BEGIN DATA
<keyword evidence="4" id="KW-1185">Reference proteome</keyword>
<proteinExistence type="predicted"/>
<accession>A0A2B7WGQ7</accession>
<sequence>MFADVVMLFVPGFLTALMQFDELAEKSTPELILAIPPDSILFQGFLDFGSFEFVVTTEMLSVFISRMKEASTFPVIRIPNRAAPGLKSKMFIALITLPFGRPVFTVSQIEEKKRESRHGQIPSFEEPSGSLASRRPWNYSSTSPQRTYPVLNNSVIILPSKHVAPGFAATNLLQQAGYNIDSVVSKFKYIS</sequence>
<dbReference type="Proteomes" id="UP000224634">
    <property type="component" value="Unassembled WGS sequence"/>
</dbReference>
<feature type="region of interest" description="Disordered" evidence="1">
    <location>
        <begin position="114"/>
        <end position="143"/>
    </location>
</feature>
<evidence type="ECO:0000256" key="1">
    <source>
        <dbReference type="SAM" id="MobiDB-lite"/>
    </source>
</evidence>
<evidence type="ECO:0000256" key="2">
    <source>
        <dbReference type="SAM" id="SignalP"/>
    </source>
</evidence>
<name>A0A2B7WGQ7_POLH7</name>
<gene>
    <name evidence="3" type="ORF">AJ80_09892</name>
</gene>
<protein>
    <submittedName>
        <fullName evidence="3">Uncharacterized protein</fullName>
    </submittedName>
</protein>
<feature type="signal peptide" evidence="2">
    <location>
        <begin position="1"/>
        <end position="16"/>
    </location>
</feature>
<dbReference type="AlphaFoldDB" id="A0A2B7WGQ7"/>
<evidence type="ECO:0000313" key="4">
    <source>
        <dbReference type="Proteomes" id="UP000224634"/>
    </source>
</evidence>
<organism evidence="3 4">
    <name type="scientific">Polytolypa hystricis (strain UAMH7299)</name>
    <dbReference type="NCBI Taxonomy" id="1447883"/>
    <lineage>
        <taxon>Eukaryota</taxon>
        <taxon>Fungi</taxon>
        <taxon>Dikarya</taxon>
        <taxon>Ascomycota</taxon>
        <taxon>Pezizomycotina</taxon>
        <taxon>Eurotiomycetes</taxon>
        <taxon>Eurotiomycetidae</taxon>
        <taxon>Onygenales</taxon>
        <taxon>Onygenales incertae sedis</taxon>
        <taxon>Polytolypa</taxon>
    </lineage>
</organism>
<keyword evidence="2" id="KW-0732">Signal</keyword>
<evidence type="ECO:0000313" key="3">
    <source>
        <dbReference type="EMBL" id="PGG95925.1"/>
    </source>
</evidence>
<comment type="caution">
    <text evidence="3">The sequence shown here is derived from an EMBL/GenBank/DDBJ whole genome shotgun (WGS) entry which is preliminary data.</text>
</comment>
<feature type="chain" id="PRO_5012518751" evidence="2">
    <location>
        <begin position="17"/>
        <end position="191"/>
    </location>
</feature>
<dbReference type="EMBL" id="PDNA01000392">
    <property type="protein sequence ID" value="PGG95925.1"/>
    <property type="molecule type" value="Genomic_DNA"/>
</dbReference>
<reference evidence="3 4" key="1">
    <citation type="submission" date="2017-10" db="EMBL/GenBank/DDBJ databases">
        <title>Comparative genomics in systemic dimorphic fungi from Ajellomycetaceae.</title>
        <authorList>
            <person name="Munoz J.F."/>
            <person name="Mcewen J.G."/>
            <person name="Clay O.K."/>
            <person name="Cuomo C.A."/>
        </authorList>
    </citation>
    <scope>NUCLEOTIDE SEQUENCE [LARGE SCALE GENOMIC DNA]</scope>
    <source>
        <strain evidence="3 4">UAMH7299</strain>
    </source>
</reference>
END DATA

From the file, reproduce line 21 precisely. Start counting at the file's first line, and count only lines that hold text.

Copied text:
        <dbReference type="SAM" id="SignalP"/>